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by Erienne Andvik

You're young and you've been slogging through a tough economy. Bills, rent or mortgage payments, car payments, insurance, credit card payments, school loans, and other expenses—even the exorbitant cost of going to or being in a wedding—create a lot of fiscal pressure.

If you're in your 20s, chances are you won't retire until after 2050. You've got a retirement account, but are struggling to balance your budget in your day-to-day life, so what's the harm in borrowing from your retirement stash to get you through?

cons outweigh bennies

The harm in borrowing from a retirement account may be much worse than you think, potentially jeopardizing your current financial state and postponing your retirement age. Research shows that even a small loan of $5,000 reduces your future nest egg by between 13% and 22%.

Borrowing from a retirement account is rarely advisable. Here are three reasons why:

1. Potential for lost contributions. Some employers won't let you make contributions to retirement accounts while you have an outstanding loan. Think back to Econ 101 and opportunity cost. Steve Rick, senior economist at the Credit Union National Association in Madison, Wis., boils it down: "Withdrawing any amount of money at any time reduces your principal." Then you further reduce your principal by not making contributions during the payback period. Rick says, "When you have less principal, you earn less interest."

For example, let's say you normally would contribute $400 a month, or $4,800 a year, to your 401(k), and your employer contributes 50 cents for every dollar. Suspending your contributions would cause you to miss out on $2,400 in employer contributions in a single year—or $12,000 over the five-year loan repayment period. And that significant loss does not even include foregone investment earnings on the money over that period.

Even if your employer lets you make contributions to your retirement account while you have a loan, it will be difficult to maintain the same contribution level when you're also paying back the loan.

2. Tax implications. When you contribute to traditional retirement accounts, contribution money is withdrawn from your paycheck before taxes. If you take a loan from your retirement account, you'll have to pay back the loan with money from your paycheck—money that already has been taxed. For example, if you borrow $10,000 from your 401(k), you'll have to pay more than $10,000 plus several thousand dollars of pretax income to get back to $10,000 after-tax income. The actual amount will depend on your salary and corresponding tax bracket.

Additionally, your retirement income will be taxed when you withdraw money in retirement, so you'll be hit twice.

3. Losing the value of compounding interest. When you contribute to and leave money in your retirement account, it earns interest. When you borrow from your retirement account, you stop earning interest on the money you've borrowed because you've reduced the principal amount that earns interest. If you take a few years to pay back the loan, that's several years of lost interest, which means it will take you longer to reach your financial retirement goals. That could mean you have to work more years than you planned.

To drive this home, say you are 30 years old, in the 25% tax bracket, and want $10,000 to pay for your tuition this year. To net $10,000 and pay the employer withdrawal fee and the IRS early withdrawal penalty plus taxes, you'll need to pull $15,485 from your retirement account. For the next six months you can't make any elective deferral contributions, and you'll miss your $2,700 employer's match. That's $18,185 that won't earn compounding interest—for the next 35 years.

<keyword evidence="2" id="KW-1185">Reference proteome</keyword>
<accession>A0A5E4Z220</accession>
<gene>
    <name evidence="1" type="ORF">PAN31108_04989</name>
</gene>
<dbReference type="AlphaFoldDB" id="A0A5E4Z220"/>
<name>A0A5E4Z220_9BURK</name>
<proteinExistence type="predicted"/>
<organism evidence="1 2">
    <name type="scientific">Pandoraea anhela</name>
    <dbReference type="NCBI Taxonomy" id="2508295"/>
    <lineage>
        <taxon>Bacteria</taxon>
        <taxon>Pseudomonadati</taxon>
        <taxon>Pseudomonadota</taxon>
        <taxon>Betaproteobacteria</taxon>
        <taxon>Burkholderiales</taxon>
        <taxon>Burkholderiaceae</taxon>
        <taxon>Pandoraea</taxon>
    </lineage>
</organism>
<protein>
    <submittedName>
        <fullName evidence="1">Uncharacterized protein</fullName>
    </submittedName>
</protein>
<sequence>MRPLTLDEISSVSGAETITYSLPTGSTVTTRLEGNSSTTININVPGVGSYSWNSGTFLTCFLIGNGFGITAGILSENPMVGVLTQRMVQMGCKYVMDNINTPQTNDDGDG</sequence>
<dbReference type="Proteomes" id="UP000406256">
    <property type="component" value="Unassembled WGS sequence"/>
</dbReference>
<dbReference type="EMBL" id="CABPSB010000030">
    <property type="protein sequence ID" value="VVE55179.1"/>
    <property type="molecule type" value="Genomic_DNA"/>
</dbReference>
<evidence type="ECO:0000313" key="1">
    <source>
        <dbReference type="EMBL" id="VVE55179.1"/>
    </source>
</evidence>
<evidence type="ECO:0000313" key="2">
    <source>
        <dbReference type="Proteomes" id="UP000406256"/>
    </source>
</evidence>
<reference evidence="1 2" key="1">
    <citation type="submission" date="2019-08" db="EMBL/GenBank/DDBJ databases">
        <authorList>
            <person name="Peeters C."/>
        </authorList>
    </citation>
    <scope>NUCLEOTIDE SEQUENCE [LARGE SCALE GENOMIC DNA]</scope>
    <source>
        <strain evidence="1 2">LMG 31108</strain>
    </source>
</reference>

Assuming you miss a 7% annual rate of return, you will come short roughly $194,000 when you retire. The shortfall will be even more if you're younger at the time you make the withdrawal. This loss of retirement funds will mean that you might have to continue working longer than you expected.

It's hard to pay yourself back when there's the mentality that you can always do it later. Rick says, "Even if you borrow money from your retirement and pay it back in a timely manner, it's easier to borrow from yourself a second time, and it's a bad habit."

Retirement loans can have tricky stipulations. Unfortunately, if you voluntarily or involuntarily leave your job, you're generally required to pay back loans within 30 to 90 days. It may be difficult to come up with the money on short notice—especially if you didn't choose to leave your job. If you aren't able to pay back the loan in that timeframe, the loan will be treated as regular taxable income and will result in an additional 10% early-withdrawal penalty as long as you're younger than 59 1/2.

alternatives to borrowing from your retirement

Many high-priority expenses can take a big bite out of your budget, but there's almost always an option to borrowing from your retirement funds. If you have a spending plan, review it and determine what you can cut. Reducing your spending instead of taking out a loan is always preferable. If you don't have a spending plan, create one—then track your spending closely so you adhere to it.

There are times when you really do need an additional chunk of change, whether that's for a car, toward a down payment on a house, to pay off high-interest credit card debt, or whatever else it may be. When you need to borrow money, the professionals at your credit union can help with the right kind of low-interest loan that will meet your immediate needs and won't damage your financial future or delay your retirement.

Published March 26, 2013

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